45 William Good 26 Clooncalla Beg 26-Mar-21 P, Ex-s
46 Denis O’Donovan or Donovan  45 Bandon 29-Mar-21 C, Ex-s
47 Frederick Charles Stenning  57 Innishannon 31-Mar-21 P
48 Denis Finbarr (‘Din Din’) Donovan  24 Ballygarvan 09-Apr-21 C, Ex-s
49 Michael O’Brien (alias Ahern)  26 Cork City 11-Apr-21 C, Ex-s
50 Stephen O’Callaghan  28 Anderson’s Quay 29-Apr-21 C, Ex-s
51 Michael O’Keefe 35 Carrigtwohill 30-Apr-21 C, Ex-s
52 Arthur J. Harrison  29 Coachford 30-Apr-21 P, Ex-s
53 Thomas (Michael) Sullivan  80 Rathmore, Co. Kerry 04-May-21 C, Ex-s
54 James Lynch 50 Whitegate 05-May-21 C
55 James Saunders 23 Boherard 05-May-21 C
56 William B. (also James) Purcell  35 Tory Top Lane 06-May-21 C, Ex-s
57 Thomas Collins 25 Youghal 07-May-21 C, Ex-s
58 David Walsh 86 Doon, Glenville 16-May-21 C, Ex-s
59 Francis L. McMahon  25 Cork City 19-May-21 Ex-s
60 Edward Hawkins 29 Mountdesert Quarry 20-May-21 C, Ex-s
61 Christopher Wiliam O’Sullivan 22 Model Farm Road 26-May-21 C, Ex-s
62 Daniel McCarthy 40 Ovens 28-May-21 C
63 Thomas Fitzgerald 31 Killavullen 28-May-21 C
64 Henry Fitzgerald   Killavullen 28-May-21 C, Ex-s
65 William McCarthy 52 Mallow 29-May-21 C, Ex-s
66 John Sullivan-Lynch  40 Dennehy’s Cross 29-May-21 Ex-s
67 Lieutenant-Colonel (retired) Warren John Richard Peacocke, D.S.O.  32 Innishannon 31-May-21 P, Ex-s
68 Eugene Swanton 32 Knockraha 05-Jun-21 C, Ex-s
69 David Fitzgibbon 45 Liscarrol 06-Jun-21 C
70 John Joseph Walash 31 Ballyvodock 7/8-Jun-1921 C, Ex-s
71 Daniel O’Callaghan 36 Carrigtwohill 21-Jun-21 C, Ex-s
72 John Sullivan or O’Sullivan  18 Coolasmuttane 29-Jun-21 C
73 Patrick John Sheehan 31 Coolasmuttane 29-Jun-21 C, Ex-s
74 Francis (Frank) Sullivan  38 Rosscarbery 01-Jul-21 C
75 William Alexander Macpherson  44 Knockpogue 07-Jul-21 P, Ex-s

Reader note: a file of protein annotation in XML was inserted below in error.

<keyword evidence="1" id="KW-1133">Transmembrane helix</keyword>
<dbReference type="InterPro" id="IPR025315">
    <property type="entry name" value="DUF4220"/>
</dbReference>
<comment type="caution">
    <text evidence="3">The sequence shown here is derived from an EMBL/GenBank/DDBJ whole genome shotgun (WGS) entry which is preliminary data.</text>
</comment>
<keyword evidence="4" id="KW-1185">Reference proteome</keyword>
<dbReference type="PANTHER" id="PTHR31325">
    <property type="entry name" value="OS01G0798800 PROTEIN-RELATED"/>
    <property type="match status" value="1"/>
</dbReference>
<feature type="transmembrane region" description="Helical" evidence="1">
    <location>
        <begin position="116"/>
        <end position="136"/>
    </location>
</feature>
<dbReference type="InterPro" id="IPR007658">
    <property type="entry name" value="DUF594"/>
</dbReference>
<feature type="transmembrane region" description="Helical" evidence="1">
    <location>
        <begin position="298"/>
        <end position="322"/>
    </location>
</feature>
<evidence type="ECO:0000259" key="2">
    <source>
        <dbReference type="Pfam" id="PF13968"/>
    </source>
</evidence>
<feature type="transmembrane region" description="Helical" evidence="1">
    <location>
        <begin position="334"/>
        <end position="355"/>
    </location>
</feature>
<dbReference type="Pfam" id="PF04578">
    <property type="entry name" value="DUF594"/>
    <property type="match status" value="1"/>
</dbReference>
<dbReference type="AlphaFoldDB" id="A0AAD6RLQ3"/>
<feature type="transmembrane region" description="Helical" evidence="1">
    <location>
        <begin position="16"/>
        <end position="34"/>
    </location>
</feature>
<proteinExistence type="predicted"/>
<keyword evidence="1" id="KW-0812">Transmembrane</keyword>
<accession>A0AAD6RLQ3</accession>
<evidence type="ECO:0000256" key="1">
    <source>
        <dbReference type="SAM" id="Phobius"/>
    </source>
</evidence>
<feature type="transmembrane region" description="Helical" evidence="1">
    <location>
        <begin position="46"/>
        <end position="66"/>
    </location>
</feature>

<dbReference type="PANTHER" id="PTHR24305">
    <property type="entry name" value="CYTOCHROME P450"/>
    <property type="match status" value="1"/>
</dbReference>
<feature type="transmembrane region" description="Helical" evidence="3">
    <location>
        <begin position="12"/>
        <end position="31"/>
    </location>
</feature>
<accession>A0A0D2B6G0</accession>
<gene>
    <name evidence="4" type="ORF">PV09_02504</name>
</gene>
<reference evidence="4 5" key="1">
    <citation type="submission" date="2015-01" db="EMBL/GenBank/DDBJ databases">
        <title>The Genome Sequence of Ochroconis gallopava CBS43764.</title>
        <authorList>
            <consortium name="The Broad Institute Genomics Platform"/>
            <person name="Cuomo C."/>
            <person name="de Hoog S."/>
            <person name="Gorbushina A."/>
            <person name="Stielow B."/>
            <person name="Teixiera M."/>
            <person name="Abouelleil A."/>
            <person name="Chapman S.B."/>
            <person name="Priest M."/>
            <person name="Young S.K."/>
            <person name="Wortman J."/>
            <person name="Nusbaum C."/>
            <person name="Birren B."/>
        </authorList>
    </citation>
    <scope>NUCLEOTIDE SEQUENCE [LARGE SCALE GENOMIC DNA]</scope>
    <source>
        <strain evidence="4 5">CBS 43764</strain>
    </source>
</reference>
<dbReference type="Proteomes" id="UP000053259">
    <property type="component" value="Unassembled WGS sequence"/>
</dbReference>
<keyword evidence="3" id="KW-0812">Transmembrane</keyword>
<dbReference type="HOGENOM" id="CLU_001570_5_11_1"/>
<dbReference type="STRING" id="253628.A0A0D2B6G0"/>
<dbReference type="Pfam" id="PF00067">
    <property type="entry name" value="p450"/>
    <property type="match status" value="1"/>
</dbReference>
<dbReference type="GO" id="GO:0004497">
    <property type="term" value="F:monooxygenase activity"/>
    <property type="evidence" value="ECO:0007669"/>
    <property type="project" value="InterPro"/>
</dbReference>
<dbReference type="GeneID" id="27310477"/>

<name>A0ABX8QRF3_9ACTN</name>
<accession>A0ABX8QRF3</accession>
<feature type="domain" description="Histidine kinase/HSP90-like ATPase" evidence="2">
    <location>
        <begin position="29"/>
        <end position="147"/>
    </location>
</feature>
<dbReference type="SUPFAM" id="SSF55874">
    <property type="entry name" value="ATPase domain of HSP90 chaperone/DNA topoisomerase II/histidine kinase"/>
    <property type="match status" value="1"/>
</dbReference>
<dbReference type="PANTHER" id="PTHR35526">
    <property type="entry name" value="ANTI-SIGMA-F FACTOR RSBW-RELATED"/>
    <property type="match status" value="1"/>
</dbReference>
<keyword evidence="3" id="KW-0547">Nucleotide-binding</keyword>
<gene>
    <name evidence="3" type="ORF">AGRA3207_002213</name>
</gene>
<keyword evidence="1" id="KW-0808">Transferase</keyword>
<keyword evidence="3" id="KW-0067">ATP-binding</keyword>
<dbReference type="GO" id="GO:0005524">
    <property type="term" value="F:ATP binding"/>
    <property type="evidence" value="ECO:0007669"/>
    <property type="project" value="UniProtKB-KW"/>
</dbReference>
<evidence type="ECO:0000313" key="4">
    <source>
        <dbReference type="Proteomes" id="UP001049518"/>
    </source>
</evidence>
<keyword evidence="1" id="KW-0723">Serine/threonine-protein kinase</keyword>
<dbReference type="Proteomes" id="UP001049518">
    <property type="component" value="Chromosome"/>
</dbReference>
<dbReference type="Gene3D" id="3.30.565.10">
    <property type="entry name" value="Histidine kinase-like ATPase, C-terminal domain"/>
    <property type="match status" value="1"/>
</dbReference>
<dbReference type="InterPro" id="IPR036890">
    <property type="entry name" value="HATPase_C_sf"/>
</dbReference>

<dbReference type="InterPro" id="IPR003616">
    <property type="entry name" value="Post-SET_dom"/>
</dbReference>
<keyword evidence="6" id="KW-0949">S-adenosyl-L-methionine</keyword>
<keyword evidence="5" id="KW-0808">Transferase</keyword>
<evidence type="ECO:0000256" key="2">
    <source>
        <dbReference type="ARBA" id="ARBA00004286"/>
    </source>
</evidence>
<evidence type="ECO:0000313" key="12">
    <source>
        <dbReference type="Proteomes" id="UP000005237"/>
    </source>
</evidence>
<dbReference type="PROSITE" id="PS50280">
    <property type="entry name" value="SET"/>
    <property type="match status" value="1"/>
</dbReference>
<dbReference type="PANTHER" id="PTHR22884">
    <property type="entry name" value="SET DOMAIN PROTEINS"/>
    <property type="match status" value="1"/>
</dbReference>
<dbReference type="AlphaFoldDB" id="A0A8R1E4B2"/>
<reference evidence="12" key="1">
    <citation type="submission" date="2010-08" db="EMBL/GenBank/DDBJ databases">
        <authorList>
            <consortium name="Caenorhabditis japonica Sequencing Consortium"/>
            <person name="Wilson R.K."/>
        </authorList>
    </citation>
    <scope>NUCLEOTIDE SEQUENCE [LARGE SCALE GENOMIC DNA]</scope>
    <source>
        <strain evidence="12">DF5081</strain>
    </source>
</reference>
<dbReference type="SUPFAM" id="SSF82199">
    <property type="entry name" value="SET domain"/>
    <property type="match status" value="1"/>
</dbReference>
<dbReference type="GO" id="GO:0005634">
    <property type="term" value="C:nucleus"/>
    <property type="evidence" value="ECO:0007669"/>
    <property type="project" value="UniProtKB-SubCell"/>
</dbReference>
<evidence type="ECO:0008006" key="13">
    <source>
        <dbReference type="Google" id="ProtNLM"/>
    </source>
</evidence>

76 Major George Bernard O’Connor, J.P.  67 Rochestown 10-Jul-21 P, Ex-s
77 John H. N. Begley  24 Douglas 11-Jul-21 C, Ex-s
78 William J. Nolan 17 Cork City 11-Jul-21 C


About the Researchers


Andy Bielenberg is a Senior Lecturer in the School of History, University College Cork, where he lectures on Irish social and economic history in the nineteenth and twentieth centuries. He also teaches about and undertakes research on the First World War, the War of Independence, and the Civil War, with a special focus on County Cork. He received his doctorate from the London School of Economics in 1992. His recent publications include Ireland and the Industrial Revolution, 1801-1922 (2009), which summarizes many years of research on Irish industrial history; An Economic History of Ireland since Independence (2013), co-authored with Raymond Ryan; and “Exodus: The Emigration of Southern Irish Protestants during the Irish War of Independence and the Civil War,” Past and Present, no. 218 (Feb. 2013).  


James S. Donnelly Jr is Professor Emeritus of History at the University of Wisconsin-Madison, where he taught modern Irish and British history from 1972 to 2008. He authored The Land and the People of Nineteenth-Century Cork: The Rural Economy and the Land Question (1975) and The Great Irish Potato Famine (2001). He co-edited (with Samuel Clark) Irish Peasants: Violence and Political Unrest, 1780-1914 (1983) and (with Kerby Miller) Irish Popular Culture, 1650-1850 (1998). His latest book Captain Rock: The Irish Agrarian Rebellion of 1821-1824 was published in the fall of 2009. He serves as co-editor (with Thomas Archdeacon) of the book series ‘The History of Ireland and the Irish Diaspora’ at the University of Wisconsin Press (17 volumes published to date). He has been co-editor of the journal Éire-Ireland since 2001.

Colour Sergeant David McKay
Cork Spy Files: Civilian John Hawkes